26 things to learn from day one of europcom

Every year hundreds of communicators gather in Brussels to listen, talk and share ideas. This year comms2point0 social reported from the event with a rolling Twitter, pictures and a storify to capture all the tweets.

by Dan Slee

So, there you go. Day one of Europcom and we end up trending in Belgium. Just goes to show that just talking about communications things can be popular.

What is Europcom? It's an event organised by the European Union held in Brussels for more than 800 comms and PR people and focussed on a theme. This year with elections in 2014 the focus was on elections.

There is much to be concerned about in fairness. There is the rise of extremism across Europe and a lobby to see the EU if not scrapped then reduced in power. There's plenty on their plates.

Here are 26 things that struck me from day one of europcom

1. A whole swathe of Brussels is taken up with EU offices. This may be a touristy thing to say. But it is worth reflecting whether London would have ever done the same thing.

2. EU comms is by definition high level. With 500 million residents and dozens of languages it maybe needs to be. But how well do big picture messages play out to people? As one delegate said, if you are American you take faith and inspiration not from the US government but from the street where you live, the baker, the grocer and the community you live in. 

3. There is polite frustration with Britain. "It makes me smile," one EU officer said "when I hear this idea of 'Britain and then the rest of Europe.'"

4. There are people who work at the EU who are absolutely as passionate about working for the EU. It's vocational and they're proud of what they do. One goes back to his community and makes a point of telling people about what they do.

5. Which doesn't happen in Britain. Maybe the EU needs to focus on people who work in a community as being a new generation of messenger. If, as Jim Garrow has pointed out, trust in politicians and senior people has dipped then trust in those towards the frontline has risen. So why not invest in social media to give those passionate people a voice? 

6. You will regularly see an informal meeting between half a dozen people all from different countries conducting a high-level meeting in English with none of them having it as a mother tongue.

7. The recent history of 60 years without a major war in Europe is because of the EU. This is fact. But how many people take this for granted?

8. Engagement fails because nothing happens afterwards.

9. If you don't know who you are talking to it won't matter what you say.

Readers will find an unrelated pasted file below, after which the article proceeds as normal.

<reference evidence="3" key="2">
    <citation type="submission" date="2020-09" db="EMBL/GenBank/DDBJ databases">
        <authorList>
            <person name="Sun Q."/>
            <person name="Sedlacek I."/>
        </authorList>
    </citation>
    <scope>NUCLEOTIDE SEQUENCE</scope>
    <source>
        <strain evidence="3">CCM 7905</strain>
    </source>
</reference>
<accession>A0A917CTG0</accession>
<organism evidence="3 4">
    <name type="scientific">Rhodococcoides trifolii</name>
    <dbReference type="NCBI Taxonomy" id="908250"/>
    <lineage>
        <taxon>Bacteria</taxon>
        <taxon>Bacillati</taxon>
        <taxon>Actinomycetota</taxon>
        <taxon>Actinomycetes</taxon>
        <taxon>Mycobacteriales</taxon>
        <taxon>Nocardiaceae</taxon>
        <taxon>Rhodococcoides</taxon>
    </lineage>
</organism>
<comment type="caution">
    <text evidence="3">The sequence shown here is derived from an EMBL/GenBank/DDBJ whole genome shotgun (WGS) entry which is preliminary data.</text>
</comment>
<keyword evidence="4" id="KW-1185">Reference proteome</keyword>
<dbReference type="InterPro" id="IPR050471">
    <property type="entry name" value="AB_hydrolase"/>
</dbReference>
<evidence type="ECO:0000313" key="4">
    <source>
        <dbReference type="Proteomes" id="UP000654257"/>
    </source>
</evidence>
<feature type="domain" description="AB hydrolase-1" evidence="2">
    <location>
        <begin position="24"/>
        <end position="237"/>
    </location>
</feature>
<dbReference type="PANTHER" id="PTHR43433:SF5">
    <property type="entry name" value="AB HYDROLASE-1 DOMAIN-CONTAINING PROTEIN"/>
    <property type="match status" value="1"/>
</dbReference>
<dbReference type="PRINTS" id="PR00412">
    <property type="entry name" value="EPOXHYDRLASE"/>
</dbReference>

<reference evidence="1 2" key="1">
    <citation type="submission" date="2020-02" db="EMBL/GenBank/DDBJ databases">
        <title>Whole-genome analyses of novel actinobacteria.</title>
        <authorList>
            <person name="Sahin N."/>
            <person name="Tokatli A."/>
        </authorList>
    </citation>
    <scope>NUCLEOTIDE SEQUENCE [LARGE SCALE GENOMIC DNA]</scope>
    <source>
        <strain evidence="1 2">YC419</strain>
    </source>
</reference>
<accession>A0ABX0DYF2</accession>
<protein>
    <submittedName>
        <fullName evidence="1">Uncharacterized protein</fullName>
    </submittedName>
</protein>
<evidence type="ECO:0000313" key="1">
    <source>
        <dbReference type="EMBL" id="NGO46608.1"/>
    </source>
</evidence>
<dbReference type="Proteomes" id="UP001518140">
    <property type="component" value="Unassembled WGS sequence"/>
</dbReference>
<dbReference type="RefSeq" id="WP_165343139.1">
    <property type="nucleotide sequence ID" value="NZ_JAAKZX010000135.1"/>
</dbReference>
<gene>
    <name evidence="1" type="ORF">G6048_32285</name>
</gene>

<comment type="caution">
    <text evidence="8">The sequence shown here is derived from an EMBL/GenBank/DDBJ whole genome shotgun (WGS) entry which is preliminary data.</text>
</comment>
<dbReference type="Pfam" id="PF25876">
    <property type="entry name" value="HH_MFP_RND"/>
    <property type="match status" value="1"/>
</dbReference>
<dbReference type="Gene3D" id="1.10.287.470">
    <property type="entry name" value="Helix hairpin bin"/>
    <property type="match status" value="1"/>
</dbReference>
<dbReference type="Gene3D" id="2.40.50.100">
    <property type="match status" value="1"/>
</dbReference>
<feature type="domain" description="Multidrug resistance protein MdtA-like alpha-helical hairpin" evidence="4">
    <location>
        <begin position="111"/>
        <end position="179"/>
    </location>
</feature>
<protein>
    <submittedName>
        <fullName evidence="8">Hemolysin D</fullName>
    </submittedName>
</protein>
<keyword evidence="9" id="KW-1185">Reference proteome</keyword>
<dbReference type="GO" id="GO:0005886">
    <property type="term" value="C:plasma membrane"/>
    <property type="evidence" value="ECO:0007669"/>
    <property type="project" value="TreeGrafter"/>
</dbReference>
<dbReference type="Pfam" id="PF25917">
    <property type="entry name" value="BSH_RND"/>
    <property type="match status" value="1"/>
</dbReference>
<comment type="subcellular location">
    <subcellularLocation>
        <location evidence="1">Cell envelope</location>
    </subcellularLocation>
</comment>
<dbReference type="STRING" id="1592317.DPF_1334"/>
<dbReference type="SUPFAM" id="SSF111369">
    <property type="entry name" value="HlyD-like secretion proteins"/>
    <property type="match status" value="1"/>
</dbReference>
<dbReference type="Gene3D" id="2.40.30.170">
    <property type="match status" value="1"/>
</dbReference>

10. If you use technical language on Twitter you get a technical audience.

11. Success isn't having big numbers. It's having the right numbers. Twenty likes on a Facebook post about a new EU-funded bus stop in Wem, Shropshire is a success.

12. There are people in the EU who think that signing off a tweet and a three day process is the right thing to do. They are getting fewer.

13. Posting a picture of a nude artwork is art in a presentation. But it also gets people's attention.

14. Be authentic.

15. Be human.

16. If you do those things you stand a chance of being a success.

17. As a comms person you don't have to be the person who presses send to get the message out. Be an enabler.

18. LinkedIn isn't sexy. But you can speak to business people there.

19. Comms people have a vital role to play in convincing people that the EU is a good idea.

20. Social media is conversation. You can't control it. You can contribute to it.

21. Part of the EU maps how many people watch TV and how many people have watched James Bond.

22. There are cultural differences in using social media. In Greece, people don't like using social media if they have to give their real name.

23. Just because you can do digital doesn't mean you should.

24. Local government in the UK does social media well when trust and training is given to frontline staff. I wish, wish, wish the EU would take a leaf from this book.

25. Dave Worsell of govdelivery is a top bloke.

26. The organisers of europcom need a pat on the back. It would be great to see how they can keep those connections going throughout he rest of the year too.

Dan Slee is co-creator of comms2point0. 

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